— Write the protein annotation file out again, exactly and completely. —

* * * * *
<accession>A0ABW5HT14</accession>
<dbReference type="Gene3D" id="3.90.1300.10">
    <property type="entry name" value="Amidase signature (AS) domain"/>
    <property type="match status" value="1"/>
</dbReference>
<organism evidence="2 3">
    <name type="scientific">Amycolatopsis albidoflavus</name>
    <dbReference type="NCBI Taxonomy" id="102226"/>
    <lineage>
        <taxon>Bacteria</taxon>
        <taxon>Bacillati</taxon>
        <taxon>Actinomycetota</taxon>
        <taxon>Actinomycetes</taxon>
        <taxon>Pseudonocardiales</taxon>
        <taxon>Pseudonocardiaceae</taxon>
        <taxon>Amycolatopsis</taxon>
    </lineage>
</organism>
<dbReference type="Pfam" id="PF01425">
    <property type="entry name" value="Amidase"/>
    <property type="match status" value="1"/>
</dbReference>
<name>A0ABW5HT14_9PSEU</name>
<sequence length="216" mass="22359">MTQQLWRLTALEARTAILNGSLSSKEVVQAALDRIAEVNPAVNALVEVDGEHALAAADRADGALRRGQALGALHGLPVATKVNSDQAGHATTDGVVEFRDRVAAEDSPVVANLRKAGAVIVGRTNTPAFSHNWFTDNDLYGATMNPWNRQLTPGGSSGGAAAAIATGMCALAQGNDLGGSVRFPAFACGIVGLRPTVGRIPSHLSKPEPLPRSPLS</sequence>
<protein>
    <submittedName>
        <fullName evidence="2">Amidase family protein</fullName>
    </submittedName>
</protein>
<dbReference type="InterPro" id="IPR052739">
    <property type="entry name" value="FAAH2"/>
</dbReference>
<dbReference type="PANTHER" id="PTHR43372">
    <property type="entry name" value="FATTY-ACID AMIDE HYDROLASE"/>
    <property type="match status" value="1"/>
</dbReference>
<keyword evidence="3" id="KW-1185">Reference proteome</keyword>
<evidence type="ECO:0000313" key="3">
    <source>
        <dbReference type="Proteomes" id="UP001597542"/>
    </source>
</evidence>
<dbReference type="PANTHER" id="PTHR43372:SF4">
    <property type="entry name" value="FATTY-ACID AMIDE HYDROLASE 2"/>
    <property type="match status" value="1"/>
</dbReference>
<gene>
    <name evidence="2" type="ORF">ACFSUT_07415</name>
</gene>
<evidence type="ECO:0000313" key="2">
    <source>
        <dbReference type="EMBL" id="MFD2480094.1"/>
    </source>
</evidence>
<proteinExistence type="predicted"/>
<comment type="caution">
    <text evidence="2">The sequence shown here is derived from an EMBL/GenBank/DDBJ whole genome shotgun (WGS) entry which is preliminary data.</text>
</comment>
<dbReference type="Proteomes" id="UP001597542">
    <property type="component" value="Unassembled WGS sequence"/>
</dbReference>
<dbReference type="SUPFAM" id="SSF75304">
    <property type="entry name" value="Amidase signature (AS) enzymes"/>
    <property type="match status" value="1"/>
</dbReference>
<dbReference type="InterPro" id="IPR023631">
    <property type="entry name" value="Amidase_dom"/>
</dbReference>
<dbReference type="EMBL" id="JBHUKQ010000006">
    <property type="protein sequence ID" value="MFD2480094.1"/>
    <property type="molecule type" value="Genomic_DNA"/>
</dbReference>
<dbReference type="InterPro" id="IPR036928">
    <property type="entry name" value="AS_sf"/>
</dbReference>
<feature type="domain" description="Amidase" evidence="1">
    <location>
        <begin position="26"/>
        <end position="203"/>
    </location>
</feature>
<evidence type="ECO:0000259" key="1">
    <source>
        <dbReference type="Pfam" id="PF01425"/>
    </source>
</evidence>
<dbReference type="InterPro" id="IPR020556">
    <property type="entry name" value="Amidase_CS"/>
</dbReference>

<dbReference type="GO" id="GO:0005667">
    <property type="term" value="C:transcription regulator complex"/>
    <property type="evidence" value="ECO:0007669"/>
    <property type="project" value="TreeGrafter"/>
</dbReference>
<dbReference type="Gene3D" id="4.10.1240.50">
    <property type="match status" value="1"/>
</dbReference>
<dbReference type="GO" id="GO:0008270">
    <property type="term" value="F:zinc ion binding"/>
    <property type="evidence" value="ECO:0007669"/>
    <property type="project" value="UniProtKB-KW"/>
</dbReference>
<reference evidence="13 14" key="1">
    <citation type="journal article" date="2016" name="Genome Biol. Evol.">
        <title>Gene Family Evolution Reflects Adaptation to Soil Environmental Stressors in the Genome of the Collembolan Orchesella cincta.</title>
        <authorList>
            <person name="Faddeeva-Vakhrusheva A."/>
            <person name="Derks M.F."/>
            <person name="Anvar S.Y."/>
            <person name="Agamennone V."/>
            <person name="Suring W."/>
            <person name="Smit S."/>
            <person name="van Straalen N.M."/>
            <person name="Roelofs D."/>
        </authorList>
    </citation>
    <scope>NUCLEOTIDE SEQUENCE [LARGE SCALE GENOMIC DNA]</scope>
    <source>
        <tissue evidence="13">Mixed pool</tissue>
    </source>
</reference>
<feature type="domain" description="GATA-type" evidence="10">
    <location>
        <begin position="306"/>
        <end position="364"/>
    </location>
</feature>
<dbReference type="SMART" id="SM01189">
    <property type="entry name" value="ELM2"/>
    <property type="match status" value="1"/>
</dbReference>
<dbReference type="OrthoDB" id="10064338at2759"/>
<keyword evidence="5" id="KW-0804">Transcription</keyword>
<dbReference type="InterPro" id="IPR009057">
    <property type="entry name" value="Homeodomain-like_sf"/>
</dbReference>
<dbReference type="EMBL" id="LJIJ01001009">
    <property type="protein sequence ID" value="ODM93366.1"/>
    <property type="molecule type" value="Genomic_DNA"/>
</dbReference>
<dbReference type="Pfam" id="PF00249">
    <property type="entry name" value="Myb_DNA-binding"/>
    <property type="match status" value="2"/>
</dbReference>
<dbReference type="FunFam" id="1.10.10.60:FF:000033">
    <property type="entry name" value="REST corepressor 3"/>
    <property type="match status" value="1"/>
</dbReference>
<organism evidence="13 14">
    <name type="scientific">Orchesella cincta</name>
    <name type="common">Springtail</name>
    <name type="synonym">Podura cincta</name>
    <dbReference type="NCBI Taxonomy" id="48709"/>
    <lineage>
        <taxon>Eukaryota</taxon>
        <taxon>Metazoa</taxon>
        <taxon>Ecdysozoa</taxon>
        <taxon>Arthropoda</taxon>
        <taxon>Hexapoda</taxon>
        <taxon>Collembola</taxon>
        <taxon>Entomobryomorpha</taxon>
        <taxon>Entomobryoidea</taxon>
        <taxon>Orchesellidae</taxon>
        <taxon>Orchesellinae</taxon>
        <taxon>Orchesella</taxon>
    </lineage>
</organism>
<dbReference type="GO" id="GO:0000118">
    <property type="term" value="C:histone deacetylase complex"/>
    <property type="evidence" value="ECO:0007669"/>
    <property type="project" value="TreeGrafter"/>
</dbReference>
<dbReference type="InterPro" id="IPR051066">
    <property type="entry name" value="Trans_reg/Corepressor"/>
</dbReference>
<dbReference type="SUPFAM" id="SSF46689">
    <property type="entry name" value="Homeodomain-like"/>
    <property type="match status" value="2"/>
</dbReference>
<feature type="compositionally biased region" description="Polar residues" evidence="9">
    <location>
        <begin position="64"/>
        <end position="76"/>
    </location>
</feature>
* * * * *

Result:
<accession>A0ABW5HT14</accession>
<dbReference type="Gene3D" id="3.90.1300.10">
    <property type="entry name" value="Amidase signature (AS) domain"/>
    <property type="match status" value="1"/>
</dbReference>
<organism evidence="2 3">
    <name type="scientific">Amycolatopsis albidoflavus</name>
    <dbReference type="NCBI Taxonomy" id="102226"/>
    <lineage>
        <taxon>Bacteria</taxon>
        <taxon>Bacillati</taxon>
        <taxon>Actinomycetota</taxon>
        <taxon>Actinomycetes</taxon>
        <taxon>Pseudonocardiales</taxon>
        <taxon>Pseudonocardiaceae</taxon>
        <taxon>Amycolatopsis</taxon>
    </lineage>
</organism>
<dbReference type="Pfam" id="PF01425">
    <property type="entry name" value="Amidase"/>
    <property type="match status" value="1"/>
</dbReference>
<name>A0ABW5HT14_9PSEU</name>
<sequence length="216" mass="22359">MTQQLWRLTALEARTAILNGSLSSKEVVQAALDRIAEVNPAVNALVEVDGEHALAAADRADGALRRGQALGALHGLPVATKVNSDQAGHATTDGVVEFRDRVAAEDSPVVANLRKAGAVIVGRTNTPAFSHNWFTDNDLYGATMNPWNRQLTPGGSSGGAAAAIATGMCALAQGNDLGGSVRFPAFACGIVGLRPTVGRIPSHLSKPEPLPRSPLS</sequence>
<protein>
    <submittedName>
        <fullName evidence="2">Amidase family protein</fullName>
    </submittedName>
</protein>
<dbReference type="InterPro" id="IPR052739">
    <property type="entry name" value="FAAH2"/>
</dbReference>
<dbReference type="PANTHER" id="PTHR43372">
    <property type="entry name" value="FATTY-ACID AMIDE HYDROLASE"/>
    <property type="match status" value="1"/>
</dbReference>
<keyword evidence="3" id="KW-1185">Reference proteome</keyword>
<evidence type="ECO:0000313" key="3">
    <source>
        <dbReference type="Proteomes" id="UP001597542"/>
    </source>
</evidence>
<dbReference type="PANTHER" id="PTHR43372:SF4">
    <property type="entry name" value="FATTY-ACID AMIDE HYDROLASE 2"/>
    <property type="match status" value="1"/>
</dbReference>
<gene>
    <name evidence="2" type="ORF">ACFSUT_07415</name>
</gene>
<evidence type="ECO:0000313" key="2">
    <source>
        <dbReference type="EMBL" id="MFD2480094.1"/>
    </source>
</evidence>
<proteinExistence type="predicted"/>
<comment type="caution">
    <text evidence="2">The sequence shown here is derived from an EMBL/GenBank/DDBJ whole genome shotgun (WGS) entry which is preliminary data.</text>
</comment>
<dbReference type="Proteomes" id="UP001597542">
    <property type="component" value="Unassembled WGS sequence"/>
</dbReference>
<dbReference type="SUPFAM" id="SSF75304">
    <property type="entry name" value="Amidase signature (AS) enzymes"/>
    <property type="match status" value="1"/>
</dbReference>
<dbReference type="InterPro" id="IPR023631">
    <property type="entry name" value="Amidase_dom"/>
</dbReference>
<dbReference type="EMBL" id="JBHUKQ010000006">
    <property type="protein sequence ID" value="MFD2480094.1"/>
    <property type="molecule type" value="Genomic_DNA"/>
</dbReference>
<dbReference type="InterPro" id="IPR036928">
    <property type="entry name" value="AS_sf"/>
</dbReference>
<feature type="domain" description="Amidase" evidence="1">
    <location>
        <begin position="26"/>
        <end position="203"/>
    </location>
</feature>
<evidence type="ECO:0000259" key="1">
    <source>
        <dbReference type="Pfam" id="PF01425"/>
    </source>
</evidence>
<dbReference type="InterPro" id="IPR020556">
    <property type="entry name" value="Amidase_CS"/>
</dbReference>

<dbReference type="GO" id="GO:0005667">
    <property type="term" value="C:transcription regulator complex"/>
    <property type="evidence" value="ECO:0007669"/>
    <property type="project" value="TreeGrafter"/>
</dbReference>
<dbReference type="Gene3D" id="4.10.1240.50">
    <property type="match status" value="1"/>
</dbReference>
<dbReference type="GO" id="GO:0008270">
    <property type="term" value="F:zinc ion binding"/>
    <property type="evidence" value="ECO:0007669"/>
    <property type="project" value="UniProtKB-KW"/>
</dbReference>
<reference evidence="13 14" key="1">
    <citation type="journal article" date="2016" name="Genome Biol. Evol.">
        <title>Gene Family Evolution Reflects Adaptation to Soil Environmental Stressors in the Genome of the Collembolan Orchesella cincta.</title>
        <authorList>
            <person name="Faddeeva-Vakhrusheva A."/>
            <person name="Derks M.F."/>
            <person name="Anvar S.Y."/>
            <person name="Agamennone V."/>
            <person name="Suring W."/>
            <person name="Smit S."/>
            <person name="van Straalen N.M."/>
            <person name="Roelofs D."/>
        </authorList>
    </citation>
    <scope>NUCLEOTIDE SEQUENCE [LARGE SCALE GENOMIC DNA]</scope>
    <source>
        <tissue evidence="13">Mixed pool</tissue>
    </source>
</reference>
<feature type="domain" description="GATA-type" evidence="10">
    <location>
        <begin position="306"/>
        <end position="364"/>
    </location>
</feature>
<dbReference type="SMART" id="SM01189">
    <property type="entry name" value="ELM2"/>
    <property type="match status" value="1"/>
</dbReference>
<dbReference type="OrthoDB" id="10064338at2759"/>
<keyword evidence="5" id="KW-0804">Transcription</keyword>
<dbReference type="InterPro" id="IPR009057">
    <property type="entry name" value="Homeodomain-like_sf"/>
</dbReference>
<dbReference type="EMBL" id="LJIJ01001009">
    <property type="protein sequence ID" value="ODM93366.1"/>
    <property type="molecule type" value="Genomic_DNA"/>
</dbReference>
<dbReference type="Pfam" id="PF00249">
    <property type="entry name" value="Myb_DNA-binding"/>
    <property type="match status" value="2"/>
</dbReference>
<dbReference type="FunFam" id="1.10.10.60:FF:000033">
    <property type="entry name" value="REST corepressor 3"/>
    <property type="match status" value="1"/>
</dbReference>
<organism evidence="13 14">
    <name type="scientific">Orchesella cincta</name>
    <name type="common">Springtail</name>
    <name type="synonym">Podura cincta</name>
    <dbReference type="NCBI Taxonomy" id="48709"/>
    <lineage>
        <taxon>Eukaryota</taxon>
        <taxon>Metazoa</taxon>
        <taxon>Ecdysozoa</taxon>
        <taxon>Arthropoda</taxon>
        <taxon>Hexapoda</taxon>
        <taxon>Collembola</taxon>
        <taxon>Entomobryomorpha</taxon>
        <taxon>Entomobryoidea</taxon>
        <taxon>Orchesellidae</taxon>
        <taxon>Orchesellinae</taxon>
        <taxon>Orchesella</taxon>
    </lineage>
</organism>
<dbReference type="GO" id="GO:0000118">
    <property type="term" value="C:histone deacetylase complex"/>
    <property type="evidence" value="ECO:0007669"/>
    <property type="project" value="TreeGrafter"/>
</dbReference>
<dbReference type="InterPro" id="IPR051066">
    <property type="entry name" value="Trans_reg/Corepressor"/>
</dbReference>
<dbReference type="SUPFAM" id="SSF46689">
    <property type="entry name" value="Homeodomain-like"/>
    <property type="match status" value="2"/>
</dbReference>
<feature type="compositionally biased region" description="Polar residues" evidence="9">
    <location>
        <begin position="64"/>
        <end position="76"/>
    </location>
</feature>